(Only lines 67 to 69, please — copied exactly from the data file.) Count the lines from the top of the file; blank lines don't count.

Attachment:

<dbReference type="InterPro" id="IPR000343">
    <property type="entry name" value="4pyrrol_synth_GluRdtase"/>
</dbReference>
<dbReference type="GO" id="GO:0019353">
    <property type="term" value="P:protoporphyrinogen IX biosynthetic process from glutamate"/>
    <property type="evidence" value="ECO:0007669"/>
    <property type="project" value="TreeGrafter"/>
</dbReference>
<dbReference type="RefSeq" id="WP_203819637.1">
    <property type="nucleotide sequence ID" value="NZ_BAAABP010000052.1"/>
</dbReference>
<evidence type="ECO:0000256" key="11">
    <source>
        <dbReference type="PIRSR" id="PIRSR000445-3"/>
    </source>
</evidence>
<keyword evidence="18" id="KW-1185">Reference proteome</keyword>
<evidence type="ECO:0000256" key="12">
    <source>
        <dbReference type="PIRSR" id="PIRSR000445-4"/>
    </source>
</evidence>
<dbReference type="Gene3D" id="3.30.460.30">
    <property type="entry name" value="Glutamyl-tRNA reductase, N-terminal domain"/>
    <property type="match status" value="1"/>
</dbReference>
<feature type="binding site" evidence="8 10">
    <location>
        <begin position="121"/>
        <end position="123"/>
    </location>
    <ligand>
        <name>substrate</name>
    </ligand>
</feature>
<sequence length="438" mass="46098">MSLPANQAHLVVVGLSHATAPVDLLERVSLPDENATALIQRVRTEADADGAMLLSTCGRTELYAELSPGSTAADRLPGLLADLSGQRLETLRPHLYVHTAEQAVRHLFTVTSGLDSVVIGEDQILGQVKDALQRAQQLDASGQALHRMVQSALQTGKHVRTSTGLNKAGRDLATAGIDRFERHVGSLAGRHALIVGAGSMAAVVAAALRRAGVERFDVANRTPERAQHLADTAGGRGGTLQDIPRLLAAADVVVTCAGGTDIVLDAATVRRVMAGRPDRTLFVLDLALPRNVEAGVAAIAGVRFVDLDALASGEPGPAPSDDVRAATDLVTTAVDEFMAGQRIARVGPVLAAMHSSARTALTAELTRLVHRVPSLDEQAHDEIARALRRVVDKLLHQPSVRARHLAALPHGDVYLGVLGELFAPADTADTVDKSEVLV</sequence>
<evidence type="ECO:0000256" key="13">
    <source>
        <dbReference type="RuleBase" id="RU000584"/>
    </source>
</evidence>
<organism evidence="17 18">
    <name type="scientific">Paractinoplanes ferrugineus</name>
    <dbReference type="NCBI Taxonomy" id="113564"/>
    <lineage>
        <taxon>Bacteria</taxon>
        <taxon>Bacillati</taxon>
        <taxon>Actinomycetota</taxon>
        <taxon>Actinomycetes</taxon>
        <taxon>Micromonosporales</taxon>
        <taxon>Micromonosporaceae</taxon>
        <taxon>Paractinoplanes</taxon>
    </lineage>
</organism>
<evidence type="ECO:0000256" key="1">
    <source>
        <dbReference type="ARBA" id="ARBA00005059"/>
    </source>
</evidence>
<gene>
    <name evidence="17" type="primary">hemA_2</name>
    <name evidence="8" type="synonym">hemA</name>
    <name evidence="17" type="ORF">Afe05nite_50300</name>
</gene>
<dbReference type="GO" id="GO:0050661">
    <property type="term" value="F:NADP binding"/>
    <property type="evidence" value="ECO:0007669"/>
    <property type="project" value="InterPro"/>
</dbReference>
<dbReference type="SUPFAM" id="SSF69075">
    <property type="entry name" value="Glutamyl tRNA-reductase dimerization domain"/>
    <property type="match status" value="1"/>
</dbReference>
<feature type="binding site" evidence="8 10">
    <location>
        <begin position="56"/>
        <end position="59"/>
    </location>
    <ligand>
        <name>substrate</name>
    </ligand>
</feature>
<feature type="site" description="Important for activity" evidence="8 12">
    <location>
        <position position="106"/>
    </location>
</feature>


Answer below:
    <property type="evidence" value="ECO:0007669"/>
    <property type="project" value="InterPro"/>
</dbReference>